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Does the area where you live have a large artist community?

I live in the countryside near a little town in northeast Italy that lies between the Alps and the Adriatic Sea, a land of excellent white wines and ham. There isn’t a large community of artists here, but you live and eat well!

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What type of illustration work do you do?

I work both on children’s books and books for adults, and on Packaging. I work both digitally and with traditional techniques. I like to adapt my style to the text and always try out new things so that I continue to grow and renew myself.

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Have you won any awards for our art?

I have won various prizes but the most important was the one I received at the Frankfurt Book Fair in 2013: the cover I illustrated of “Folyékony tekintet” / Liquid gaze (published by Libri, Budapest) was selected from the 12 most beautiful covers at the Fair by the Wall Street Journal.

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How many picture books have you illustrated?

So far, I have entirely illustrated 11 books, without counting the anthologies that include the drawings of several artists.

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What do you consider your biggest success?

The greatest success has been the last book I illustrated, “Folyékony tekintet” (Liquid gaze), a collection of poetry for which I drew the digital illustrations using only the colours black and red.

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Do you feel living in Italy has broaden your career as an illustrator?

For an illustrator, I don’t think it matters much these days where you live, an internet presence is more important because that’s where work meetings take place. 23. Yes, I have worked for Italian and Hungarian magazines and in the United States, for the Christian Reformed Church of North America’s Dwell Dive Magazine. 24. I use acrylic colours and sometimes I add some details in Photoshop.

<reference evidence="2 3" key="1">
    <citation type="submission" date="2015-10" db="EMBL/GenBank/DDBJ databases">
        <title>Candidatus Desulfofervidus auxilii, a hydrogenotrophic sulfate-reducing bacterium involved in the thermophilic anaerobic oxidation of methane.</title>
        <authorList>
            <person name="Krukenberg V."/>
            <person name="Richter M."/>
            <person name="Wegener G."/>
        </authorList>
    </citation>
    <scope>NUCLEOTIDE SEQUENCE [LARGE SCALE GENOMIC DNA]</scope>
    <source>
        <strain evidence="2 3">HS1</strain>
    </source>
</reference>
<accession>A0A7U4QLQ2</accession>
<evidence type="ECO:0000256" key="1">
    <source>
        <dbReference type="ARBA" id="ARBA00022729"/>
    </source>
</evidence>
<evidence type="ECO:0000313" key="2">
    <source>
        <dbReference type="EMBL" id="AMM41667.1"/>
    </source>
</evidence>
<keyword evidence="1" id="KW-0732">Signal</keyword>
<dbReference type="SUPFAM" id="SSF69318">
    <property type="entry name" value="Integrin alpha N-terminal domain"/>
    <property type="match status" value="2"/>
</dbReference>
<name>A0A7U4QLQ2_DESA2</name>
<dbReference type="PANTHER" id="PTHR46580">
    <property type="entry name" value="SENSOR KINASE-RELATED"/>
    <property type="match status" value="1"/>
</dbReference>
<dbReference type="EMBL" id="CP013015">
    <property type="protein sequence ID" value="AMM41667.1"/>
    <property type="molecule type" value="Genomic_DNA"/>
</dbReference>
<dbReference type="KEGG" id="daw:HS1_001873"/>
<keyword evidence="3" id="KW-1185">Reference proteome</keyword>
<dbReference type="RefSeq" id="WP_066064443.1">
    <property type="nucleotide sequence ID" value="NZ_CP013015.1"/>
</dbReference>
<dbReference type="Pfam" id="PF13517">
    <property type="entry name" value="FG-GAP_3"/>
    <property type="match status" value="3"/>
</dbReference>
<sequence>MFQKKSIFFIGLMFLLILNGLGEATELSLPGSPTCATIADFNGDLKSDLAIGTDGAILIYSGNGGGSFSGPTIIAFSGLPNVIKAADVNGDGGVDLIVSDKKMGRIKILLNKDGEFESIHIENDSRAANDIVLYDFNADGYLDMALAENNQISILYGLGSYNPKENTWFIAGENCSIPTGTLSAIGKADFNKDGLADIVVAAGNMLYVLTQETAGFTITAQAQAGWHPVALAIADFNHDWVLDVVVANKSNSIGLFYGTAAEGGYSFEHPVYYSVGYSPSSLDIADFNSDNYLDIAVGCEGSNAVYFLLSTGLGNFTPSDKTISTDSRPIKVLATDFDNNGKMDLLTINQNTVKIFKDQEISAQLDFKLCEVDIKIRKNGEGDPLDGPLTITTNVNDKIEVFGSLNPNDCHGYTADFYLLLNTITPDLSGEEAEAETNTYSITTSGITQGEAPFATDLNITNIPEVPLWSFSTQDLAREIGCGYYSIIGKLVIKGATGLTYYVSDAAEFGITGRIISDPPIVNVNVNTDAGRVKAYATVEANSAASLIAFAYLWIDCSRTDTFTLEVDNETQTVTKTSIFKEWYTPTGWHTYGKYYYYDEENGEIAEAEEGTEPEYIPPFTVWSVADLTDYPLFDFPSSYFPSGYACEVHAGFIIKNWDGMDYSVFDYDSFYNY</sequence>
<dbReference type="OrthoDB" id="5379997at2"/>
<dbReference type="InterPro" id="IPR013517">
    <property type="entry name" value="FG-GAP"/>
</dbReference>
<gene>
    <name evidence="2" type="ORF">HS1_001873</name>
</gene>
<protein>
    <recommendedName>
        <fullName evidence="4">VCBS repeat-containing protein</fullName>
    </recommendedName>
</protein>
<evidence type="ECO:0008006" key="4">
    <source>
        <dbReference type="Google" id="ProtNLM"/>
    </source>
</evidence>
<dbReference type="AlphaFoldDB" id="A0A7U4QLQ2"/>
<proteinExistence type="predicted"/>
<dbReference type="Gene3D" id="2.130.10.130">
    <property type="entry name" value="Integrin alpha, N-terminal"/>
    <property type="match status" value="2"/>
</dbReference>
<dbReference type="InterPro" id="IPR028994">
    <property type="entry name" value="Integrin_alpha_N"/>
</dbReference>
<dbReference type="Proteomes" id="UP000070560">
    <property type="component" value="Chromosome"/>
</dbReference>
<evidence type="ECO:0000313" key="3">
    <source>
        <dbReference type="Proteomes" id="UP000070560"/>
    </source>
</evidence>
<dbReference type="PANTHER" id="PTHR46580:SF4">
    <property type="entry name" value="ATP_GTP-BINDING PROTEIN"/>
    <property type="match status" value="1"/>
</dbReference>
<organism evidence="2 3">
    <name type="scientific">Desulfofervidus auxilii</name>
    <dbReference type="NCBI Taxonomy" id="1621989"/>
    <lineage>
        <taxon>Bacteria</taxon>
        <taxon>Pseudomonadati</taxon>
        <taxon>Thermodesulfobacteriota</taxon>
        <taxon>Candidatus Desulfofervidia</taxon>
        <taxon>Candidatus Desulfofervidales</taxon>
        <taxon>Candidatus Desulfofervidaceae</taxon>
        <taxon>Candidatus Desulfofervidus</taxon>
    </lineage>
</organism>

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Have you done illustrations for any children’s magazines?

Yes, I have worked for Italian and Hungarian magazines and in the United States, for the Christian Reformed Church of North America’s Dwell Dive Magazine.

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What materials do you use to paint your color illustrations?

I use acrylic colours and sometimes I add some details in Photoshop.

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What type of things do you do to find illustration work?

To find illustration work, it is important to have a website or a blog, send your portfolio to the illustration agencies and publishers, and go to specialist fairs, like the Children’s Book Fair of Bologna.

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What is the one thing in your studio that you could not live without?

The thing I miss the most is the view from my window: the hill with the historic centre and the mountains. When I’m at home staring at a sheet of paper or a monitor all day, it is important sometimes to turn and look into the distance!

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Do you try to spend a specific amount of time working on your craft?

It is very difficult to work set hours when you’re a freelance. I often work at night to meet deadlines…

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Do you take pictures or do any types of research before you start a project?

Research is the first phase of working on an illustrated project and that often takes whole days. I have a folder on my computer where I collect photos and texts that inspire me and that might be useful one day. If I don’t find the photos I need on the internet, people in certain poses, for example, then I’ll use relatives or myself, taking the photos I need.

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Do you think the Internet has opened doors for you?

Yes, I think the internet has opened many doors, but it has also increased the competition.

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Do you use Photoshop or Corel Painter with your illustrations?

Yes, I use Photoshop and Adobe Illustrator.

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Do you own or have you used a Graphic Drawing Tablet in your illustrating?

Yes, I use a Graphic Drawing Tablet to sketch out drafts and add details to my illustrations.

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Do you have any career dreams that you want to fulfill?

My dream is to illustrate the Bible, especially St Paul’s Hymn to Love.

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What are you working on now?

At the moment, I’m working on two books: an illustrated album: The Garden of Tears, written by the French author, Laurie Cohen, and a Hungarian novel by Zoltán Hajdú Farkas.

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Any words of wisdom on how to become a successful writer or illustrator?

Above all, it is important to inquire within and understand ourselves. What would I really like to do? Devote time to personal works that haven’t been commissioned, be humble (we always need to learn), have a little entrepreneurial ability (we have to promote our work ourselves) and great steadfastness.